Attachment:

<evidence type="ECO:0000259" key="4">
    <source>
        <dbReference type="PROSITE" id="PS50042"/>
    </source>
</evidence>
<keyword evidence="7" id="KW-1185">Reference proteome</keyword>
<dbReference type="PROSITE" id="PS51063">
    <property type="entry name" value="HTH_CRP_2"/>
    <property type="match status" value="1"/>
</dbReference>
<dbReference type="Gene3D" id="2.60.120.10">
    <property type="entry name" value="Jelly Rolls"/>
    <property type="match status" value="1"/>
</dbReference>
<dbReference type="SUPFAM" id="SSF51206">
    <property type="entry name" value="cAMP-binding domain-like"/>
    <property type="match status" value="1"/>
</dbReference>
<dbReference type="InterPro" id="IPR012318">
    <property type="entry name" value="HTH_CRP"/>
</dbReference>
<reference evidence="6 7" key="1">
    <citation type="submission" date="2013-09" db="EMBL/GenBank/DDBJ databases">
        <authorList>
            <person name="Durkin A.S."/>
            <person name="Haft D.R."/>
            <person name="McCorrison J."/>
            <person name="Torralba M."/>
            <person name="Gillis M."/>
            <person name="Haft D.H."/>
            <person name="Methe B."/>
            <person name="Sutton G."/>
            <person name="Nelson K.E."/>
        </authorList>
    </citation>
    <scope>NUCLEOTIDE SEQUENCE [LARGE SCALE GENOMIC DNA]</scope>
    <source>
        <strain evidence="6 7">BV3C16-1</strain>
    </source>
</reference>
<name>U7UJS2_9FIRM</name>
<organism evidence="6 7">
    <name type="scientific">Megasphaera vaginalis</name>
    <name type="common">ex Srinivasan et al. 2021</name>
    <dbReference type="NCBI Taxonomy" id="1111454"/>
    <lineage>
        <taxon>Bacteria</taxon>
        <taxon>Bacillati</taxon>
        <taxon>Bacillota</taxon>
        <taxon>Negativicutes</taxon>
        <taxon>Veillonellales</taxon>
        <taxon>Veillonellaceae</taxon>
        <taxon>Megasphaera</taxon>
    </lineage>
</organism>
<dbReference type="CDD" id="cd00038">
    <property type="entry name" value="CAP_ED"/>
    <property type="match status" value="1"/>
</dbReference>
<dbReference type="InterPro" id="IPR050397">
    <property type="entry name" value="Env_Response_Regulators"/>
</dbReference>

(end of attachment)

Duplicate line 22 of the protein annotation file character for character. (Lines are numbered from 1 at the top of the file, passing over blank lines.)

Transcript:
<reference evidence="6 7" key="1">